There are many types of taxes for which individuals and business may be liable, including income taxes, real and personal property taxes, sales tax, and trust fund taxes. Although many taxes are not able to be discharged in bankruptcy, including sales tax and trust fund taxes, some taxes are eligible to be discharged under specific circumstances allowing you some tax debt relief in Lebanon Missouri.
Generally, income taxes owed to the IRS or a state Department of Revenue may be discharged under the following circumstances.
The Tax Debt Must Be At Least Three Years Old
For example, if your 2015 tax returns were due on April 15, 2015 then your 2015 taxes were eligible to be discharged beginning April 15, 2018. Your 2018 taxes would be due on April 15, 2019. In order for 2018 income taxes to be eligible to be discharged, you would have to wait until April 15, 2022, to file your bankruptcy case. Any extensions may also impact this time frame.
The Tax Returns Must Have Been Filed More Than Two Years Ago
If you owed taxes for 2015 but waited until 2018 to file your tax return, your 2015 income taxes would not be eligible to be discharged. This issue is further complicated by case law that states a late filed tax return may not be considered a tax return at all.
The Taxes Must Have Been Assessed Against You More Than 240 Days Ago
Typically, the IRS assesses taxes to you when you file your tax return. However, if your tax return is audited and the IRS imposes additional tax liability as a result of the audit, the assessment may not be completed until well after a tax return was filed.
Even if your tax liability meets these guidelines, there are still ways taxes can survive a bankruptcy case. The IRS and state taxing agencies have the authority to place liens against real estate and other personal property you own, and the liens can remain even after bankruptcy.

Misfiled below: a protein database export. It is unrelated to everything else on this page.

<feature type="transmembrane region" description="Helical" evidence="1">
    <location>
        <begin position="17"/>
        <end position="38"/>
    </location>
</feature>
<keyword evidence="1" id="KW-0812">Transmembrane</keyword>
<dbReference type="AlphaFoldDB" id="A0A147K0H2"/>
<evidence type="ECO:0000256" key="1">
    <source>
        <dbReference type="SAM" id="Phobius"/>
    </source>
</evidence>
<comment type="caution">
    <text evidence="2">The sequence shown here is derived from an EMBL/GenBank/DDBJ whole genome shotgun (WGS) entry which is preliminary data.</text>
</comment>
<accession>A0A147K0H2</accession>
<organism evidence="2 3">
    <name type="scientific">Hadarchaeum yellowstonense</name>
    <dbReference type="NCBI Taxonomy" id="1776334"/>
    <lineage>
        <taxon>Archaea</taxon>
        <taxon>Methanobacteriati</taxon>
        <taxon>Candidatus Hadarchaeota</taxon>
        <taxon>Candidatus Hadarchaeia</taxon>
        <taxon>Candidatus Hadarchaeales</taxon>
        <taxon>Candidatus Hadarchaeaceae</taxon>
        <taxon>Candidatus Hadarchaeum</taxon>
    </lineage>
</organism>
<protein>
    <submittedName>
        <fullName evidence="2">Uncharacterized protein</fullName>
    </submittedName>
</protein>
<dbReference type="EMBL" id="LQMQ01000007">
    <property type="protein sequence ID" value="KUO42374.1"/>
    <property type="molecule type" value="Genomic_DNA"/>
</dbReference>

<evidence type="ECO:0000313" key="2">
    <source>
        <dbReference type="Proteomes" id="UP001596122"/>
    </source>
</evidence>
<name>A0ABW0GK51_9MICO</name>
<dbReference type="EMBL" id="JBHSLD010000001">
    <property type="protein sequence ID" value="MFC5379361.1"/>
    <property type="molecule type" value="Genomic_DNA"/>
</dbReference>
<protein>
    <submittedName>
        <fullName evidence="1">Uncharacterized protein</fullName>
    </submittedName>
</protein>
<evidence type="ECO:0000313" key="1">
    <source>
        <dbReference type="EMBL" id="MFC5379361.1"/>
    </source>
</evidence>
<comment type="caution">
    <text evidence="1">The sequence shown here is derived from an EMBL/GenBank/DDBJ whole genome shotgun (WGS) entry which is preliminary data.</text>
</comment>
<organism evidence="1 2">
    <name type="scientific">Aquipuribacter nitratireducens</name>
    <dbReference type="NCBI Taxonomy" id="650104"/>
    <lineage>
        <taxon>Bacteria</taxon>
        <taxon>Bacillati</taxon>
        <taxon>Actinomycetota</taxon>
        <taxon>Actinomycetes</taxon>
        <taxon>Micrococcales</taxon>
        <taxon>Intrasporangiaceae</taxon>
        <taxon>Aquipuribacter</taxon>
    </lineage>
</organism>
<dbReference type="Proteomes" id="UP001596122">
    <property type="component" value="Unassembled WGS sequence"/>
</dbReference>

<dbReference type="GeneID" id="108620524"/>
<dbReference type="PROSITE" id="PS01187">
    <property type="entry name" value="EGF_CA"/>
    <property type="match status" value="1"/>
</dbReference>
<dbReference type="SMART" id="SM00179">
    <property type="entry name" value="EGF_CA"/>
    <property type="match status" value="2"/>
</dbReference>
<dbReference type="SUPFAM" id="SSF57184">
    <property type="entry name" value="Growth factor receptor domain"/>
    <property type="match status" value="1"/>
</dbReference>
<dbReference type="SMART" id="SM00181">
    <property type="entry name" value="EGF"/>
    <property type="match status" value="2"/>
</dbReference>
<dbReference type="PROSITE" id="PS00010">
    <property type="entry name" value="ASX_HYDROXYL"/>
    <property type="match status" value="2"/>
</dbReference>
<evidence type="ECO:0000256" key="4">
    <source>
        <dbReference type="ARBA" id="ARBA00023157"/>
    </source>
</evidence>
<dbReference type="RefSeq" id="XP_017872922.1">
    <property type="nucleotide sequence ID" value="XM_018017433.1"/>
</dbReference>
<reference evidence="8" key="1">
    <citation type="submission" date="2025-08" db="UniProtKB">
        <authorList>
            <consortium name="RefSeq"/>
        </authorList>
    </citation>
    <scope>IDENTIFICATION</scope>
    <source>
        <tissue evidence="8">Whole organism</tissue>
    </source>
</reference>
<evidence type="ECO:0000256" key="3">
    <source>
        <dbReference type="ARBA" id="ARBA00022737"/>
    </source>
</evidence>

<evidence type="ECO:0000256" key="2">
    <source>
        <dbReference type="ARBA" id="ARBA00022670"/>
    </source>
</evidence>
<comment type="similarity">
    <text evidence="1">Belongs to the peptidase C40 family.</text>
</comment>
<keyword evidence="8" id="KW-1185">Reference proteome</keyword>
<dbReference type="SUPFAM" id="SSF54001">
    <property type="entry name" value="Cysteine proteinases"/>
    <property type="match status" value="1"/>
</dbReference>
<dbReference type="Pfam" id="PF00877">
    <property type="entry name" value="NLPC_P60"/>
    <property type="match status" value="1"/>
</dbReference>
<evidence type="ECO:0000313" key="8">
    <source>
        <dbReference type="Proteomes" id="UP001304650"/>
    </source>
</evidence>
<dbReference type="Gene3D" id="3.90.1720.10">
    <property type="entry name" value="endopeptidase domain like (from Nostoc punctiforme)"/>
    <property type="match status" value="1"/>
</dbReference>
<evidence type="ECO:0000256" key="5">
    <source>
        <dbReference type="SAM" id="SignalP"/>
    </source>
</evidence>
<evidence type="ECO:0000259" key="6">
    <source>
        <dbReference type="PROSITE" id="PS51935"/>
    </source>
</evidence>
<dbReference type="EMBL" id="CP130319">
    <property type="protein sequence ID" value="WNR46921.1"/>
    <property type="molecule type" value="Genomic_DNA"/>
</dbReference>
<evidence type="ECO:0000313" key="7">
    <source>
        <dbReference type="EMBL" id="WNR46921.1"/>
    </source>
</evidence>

Personal property taxes may be eligible to be discharged in bankruptcy if they were “last payable without penalty” more than a year before the bankruptcy case was filed. In Missouri, property taxes are due on December 31 of the year they are assessed. For example, 2018 personal property taxes are due on December 31, 2018.
In order to be dischargeable in bankruptcy, the case must be filed more than a year after the due date of the taxes. Therefore, for 2018 personal property taxes to be dischargeable, a bankruptcy case would have to be filed on January 1, 2020, or later.
Determine if your tax debt can be eliminated with bankruptcy by speaking with our bankruptcy attorneys who understand the necessary requirements for this type of discharge.
If your tax debt does not meet the requirements for discharge, there are still benefits a bankruptcy may provide. For instance, repaying tax debts will often mean owing additional penalties, fees and interest to the taxing organization. In a Chapter 13 bankruptcy, tax debts are paid as a priority debt, therefore, getting paid through your plan without penalties and fees.